Aruna Shanbaug died with pneumonia in May 2015 after 42 years in a vegetative state. She was 25 years old when, in 1973, she was raped and strangled, leaving her with severe brain damage. Her survival for so long is testimony to the dedicated care provided for her by generations of nurses at the hospital in Mumbai where she...
Aruna Shanbaug died with pneumonia in May 2015 after 42 years in a vegetative state. She was 25 years old when, in 1973, she was raped and strangled, leaving her with severe brain damage. Her survival for so long is testimony to the dedicated care provided for her by generations of nurses at the hospital in Mumbai where she had worked. But should we routinely deliver life-prolonging treatments over years or even decades to people who have no realistic chance of ever regaining consciousness?
New medical technologies mean that increasingly people are able to survive devastating brain injuries caused by accidents, assaults, falls, strokes, or infections. A proportion of these patients will pass through a short-term comatose state to recover full consciousness, or at least some level of awareness.
However, others will be left in a permanent vegetative state (PVS). They are not “brain dead”; they have a functioning brain stem and can usually breathe on their own. But they have no awareness of themselves or their environment. And the longer they remain unconscious the less likely it is that they will ever become conscious again.
After the acute period in emergency and intensive care, treatments for these patients are not particularly high-tech. Keeping them alive requires good basic care (such as turning and changing position to manage skin integrity), a feeding tube, intermittent antibiotics for infections and perhaps some ongoing mechanical ventilation support (such as oxygen at night). In the UK it is estimated that there are between 4,000 and 16,000 PVS patients and it has become routine to deliver life-prolonging treatments indefinitely.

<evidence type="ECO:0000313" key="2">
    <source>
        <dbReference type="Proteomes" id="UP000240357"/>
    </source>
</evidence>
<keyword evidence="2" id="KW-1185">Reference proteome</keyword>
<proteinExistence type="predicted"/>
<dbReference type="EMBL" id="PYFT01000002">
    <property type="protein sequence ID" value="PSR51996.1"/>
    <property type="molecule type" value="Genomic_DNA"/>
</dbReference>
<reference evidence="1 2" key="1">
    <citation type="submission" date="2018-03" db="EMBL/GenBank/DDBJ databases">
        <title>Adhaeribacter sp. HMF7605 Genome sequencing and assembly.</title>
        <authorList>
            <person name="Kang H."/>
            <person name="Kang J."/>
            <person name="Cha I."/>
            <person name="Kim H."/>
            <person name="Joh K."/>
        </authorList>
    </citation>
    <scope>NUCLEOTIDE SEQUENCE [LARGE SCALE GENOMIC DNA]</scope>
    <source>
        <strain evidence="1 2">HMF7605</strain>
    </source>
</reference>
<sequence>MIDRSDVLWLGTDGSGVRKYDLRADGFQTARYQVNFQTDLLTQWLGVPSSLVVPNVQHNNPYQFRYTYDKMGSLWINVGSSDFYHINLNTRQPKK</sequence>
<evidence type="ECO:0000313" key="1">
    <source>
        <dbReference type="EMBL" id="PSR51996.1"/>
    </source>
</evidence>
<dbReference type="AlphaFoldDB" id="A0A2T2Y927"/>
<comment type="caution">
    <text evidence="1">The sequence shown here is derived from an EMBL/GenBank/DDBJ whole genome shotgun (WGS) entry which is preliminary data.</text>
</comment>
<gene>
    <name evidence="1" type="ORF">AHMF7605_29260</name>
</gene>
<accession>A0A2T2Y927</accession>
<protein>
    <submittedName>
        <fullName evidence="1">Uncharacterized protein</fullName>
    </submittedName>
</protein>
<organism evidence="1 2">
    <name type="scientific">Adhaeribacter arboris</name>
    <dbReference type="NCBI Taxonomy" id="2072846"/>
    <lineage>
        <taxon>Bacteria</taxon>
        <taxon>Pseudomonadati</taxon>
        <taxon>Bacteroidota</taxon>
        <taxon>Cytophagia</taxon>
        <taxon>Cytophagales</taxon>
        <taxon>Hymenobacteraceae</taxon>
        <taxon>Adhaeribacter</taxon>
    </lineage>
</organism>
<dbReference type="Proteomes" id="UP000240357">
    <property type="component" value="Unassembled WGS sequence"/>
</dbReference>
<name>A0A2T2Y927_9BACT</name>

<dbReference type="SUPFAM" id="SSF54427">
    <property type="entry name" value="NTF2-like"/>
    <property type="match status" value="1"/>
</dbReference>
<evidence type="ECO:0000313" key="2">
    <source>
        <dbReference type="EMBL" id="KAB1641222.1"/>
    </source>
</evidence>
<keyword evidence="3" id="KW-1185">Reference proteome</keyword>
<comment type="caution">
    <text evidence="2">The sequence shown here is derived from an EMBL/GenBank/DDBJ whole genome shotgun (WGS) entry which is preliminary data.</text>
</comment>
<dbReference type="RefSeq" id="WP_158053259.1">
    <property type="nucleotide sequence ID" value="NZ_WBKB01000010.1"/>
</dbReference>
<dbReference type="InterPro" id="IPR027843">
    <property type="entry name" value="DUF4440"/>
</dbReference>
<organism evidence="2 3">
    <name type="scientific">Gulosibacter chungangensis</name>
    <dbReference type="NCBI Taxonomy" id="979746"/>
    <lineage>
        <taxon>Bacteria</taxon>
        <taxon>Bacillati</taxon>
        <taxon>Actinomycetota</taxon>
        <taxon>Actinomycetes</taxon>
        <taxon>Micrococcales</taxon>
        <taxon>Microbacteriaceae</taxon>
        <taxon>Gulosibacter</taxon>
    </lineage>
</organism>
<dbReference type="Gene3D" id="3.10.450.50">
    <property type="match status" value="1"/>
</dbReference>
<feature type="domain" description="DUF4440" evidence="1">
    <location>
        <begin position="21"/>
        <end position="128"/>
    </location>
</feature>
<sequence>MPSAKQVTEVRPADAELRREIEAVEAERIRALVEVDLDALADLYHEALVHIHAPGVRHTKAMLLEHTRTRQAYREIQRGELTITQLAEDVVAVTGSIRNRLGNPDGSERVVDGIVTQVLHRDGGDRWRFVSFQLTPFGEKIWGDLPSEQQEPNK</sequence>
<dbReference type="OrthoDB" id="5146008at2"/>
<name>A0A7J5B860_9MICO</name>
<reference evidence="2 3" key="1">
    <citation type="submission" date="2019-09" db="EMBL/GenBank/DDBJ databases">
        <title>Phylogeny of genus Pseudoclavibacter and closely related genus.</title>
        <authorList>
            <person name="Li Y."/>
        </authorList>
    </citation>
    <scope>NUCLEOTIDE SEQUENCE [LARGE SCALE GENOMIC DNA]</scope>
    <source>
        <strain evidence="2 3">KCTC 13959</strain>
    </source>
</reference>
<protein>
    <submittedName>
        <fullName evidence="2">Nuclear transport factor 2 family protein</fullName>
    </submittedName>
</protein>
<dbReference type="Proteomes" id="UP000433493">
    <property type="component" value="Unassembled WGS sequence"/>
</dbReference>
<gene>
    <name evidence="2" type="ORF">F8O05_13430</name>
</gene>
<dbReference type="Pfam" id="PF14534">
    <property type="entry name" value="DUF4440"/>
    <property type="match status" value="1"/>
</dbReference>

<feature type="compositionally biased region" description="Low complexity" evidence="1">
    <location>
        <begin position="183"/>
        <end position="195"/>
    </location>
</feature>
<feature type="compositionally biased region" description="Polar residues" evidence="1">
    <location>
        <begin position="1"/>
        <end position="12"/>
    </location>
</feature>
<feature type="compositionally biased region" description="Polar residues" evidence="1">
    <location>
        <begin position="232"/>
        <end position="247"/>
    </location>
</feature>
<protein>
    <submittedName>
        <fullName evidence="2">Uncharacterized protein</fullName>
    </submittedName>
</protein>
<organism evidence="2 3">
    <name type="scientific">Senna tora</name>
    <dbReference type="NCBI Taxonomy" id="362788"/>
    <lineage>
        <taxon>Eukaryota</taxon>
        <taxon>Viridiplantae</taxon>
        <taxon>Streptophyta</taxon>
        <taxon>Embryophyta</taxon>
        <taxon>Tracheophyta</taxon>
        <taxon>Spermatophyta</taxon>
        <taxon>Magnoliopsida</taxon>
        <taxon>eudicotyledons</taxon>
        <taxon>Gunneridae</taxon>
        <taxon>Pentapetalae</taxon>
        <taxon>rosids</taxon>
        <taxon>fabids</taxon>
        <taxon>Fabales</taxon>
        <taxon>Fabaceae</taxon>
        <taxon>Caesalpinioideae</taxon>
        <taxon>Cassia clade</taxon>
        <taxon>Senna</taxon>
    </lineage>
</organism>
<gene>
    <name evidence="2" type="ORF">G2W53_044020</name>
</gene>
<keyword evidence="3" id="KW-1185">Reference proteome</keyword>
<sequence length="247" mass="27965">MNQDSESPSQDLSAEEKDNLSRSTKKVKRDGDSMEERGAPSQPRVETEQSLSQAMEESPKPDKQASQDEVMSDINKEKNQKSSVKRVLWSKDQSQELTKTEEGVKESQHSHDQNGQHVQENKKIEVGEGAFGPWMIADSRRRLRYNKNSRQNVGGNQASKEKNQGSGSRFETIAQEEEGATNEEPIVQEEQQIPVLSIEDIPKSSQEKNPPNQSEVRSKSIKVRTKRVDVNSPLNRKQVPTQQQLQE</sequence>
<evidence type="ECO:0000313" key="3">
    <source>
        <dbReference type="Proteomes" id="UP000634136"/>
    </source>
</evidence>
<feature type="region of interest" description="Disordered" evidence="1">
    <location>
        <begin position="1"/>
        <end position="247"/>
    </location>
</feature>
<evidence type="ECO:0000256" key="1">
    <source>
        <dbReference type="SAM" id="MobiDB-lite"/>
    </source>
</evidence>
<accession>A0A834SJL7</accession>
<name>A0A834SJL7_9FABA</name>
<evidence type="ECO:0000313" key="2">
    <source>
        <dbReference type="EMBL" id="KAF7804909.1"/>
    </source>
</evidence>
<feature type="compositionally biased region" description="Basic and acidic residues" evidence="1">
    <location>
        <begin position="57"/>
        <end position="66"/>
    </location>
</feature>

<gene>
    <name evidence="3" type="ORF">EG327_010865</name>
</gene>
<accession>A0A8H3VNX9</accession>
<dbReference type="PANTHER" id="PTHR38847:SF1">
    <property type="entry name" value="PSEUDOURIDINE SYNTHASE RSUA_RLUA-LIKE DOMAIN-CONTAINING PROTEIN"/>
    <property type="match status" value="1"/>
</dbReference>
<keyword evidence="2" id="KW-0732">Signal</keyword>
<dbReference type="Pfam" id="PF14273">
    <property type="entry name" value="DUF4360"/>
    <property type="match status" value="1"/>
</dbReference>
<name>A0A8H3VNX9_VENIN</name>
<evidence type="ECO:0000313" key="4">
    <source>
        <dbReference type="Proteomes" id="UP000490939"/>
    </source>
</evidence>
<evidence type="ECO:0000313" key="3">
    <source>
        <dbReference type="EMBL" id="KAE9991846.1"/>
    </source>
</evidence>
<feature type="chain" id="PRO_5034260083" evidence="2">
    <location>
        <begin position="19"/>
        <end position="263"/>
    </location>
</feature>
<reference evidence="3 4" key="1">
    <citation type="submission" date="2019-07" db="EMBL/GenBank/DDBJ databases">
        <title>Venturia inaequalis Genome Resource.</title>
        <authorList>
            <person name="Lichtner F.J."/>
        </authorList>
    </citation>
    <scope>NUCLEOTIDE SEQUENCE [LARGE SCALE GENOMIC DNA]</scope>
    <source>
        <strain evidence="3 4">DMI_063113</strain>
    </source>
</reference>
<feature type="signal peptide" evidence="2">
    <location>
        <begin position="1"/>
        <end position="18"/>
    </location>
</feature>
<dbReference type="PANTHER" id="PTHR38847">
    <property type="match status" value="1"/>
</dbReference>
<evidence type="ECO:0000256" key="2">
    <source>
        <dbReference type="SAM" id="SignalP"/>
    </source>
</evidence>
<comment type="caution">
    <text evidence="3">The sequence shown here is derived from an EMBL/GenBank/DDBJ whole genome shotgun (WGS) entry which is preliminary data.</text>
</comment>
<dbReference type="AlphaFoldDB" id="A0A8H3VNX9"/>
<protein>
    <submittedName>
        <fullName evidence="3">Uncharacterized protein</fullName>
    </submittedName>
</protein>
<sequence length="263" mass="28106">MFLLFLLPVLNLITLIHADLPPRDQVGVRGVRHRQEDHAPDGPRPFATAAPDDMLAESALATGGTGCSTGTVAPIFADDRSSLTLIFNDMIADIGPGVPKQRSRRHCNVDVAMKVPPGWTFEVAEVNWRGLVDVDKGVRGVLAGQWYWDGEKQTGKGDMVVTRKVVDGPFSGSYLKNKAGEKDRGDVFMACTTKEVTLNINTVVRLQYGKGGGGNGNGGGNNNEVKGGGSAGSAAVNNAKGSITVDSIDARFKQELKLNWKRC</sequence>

Although clinicians and families often agree on “ceilings of intervention” – for example, that the patient will not be resuscitated if they have a cardiac arrest – many PVS patients are medically stable. The vast majority continue to be kept alive via hydration and nutrition delivered through a feeding tube.
Tim Sanders, Author provided
This sits uneasily with English law, as laid out in the Mental Capacity Act 2005, which states that treatment should only be given if it is in the best interests of the patient. No court in England and Wales has ever found a feeding tube to be in the best interests of a patient in a confirmed PVS. So why do the majority of PVS patients continue to receive this treatment?
In some cases, it may be that the family believe that the patient would have wanted ongoing treatment regardless of their level of consciousness or prognosis. Alternatively, some family members may be hoping for a “miracle” recovery or are simply not yet ready to let go of a loved one.
In other cases it may be the strong beliefs of clinicians or care home staff that determine what happens. Inertia and maintenance of the status quo also play a part. Once a feeding tube has been inserted it becomes the default option. It may not even be seen as a medical treatment that is keeping the person alive.
Even if they come to believe that a person would rather be dead than maintained in a PVS, many families are horrified by the idea of allowing their relative to “starve and dehydrate” to death. The legal requirement to make an application to the courts before a feeding tube can be withdrawn also acts as a deterrent.
Need to rethink
The end result is that many people in a PVS are receiving long-term treatment that is not in their best interests. Sometimes it may be in spite of the fact they had previously clearly indicated that (like most people) they would not want to be kept alive in such a state.
This inappropriate treatment of PVS patients costs around £90,000 per individual per year. This displaces alternative NHS services and causes a loss of seven quality-adjusted life years from other NHS patients.
As a society we need to rethink the social and ethical implications of these interventions. Treatment by default, because of a lack of consideration of the patient’s wishes, and a lack of will or courage to find alternatives, is not an acceptable ethical position.
Celia Kitzinger receives funding from a range of organisations including the Wellcome Trust (via University of York's Centre for Chronic Diseases and Disorders) and the ESRC. She is affiliated with ADA (Advance Decisions Assistance), a charity which supports people to write Advance Decisions to Refuse Treatment, and provides training for GPs and other healthcare professionals.
Jenny Kitzinger receives funding from a range of research bodies including the Wellcome Trust and the ESRC.
Authors: The Conversation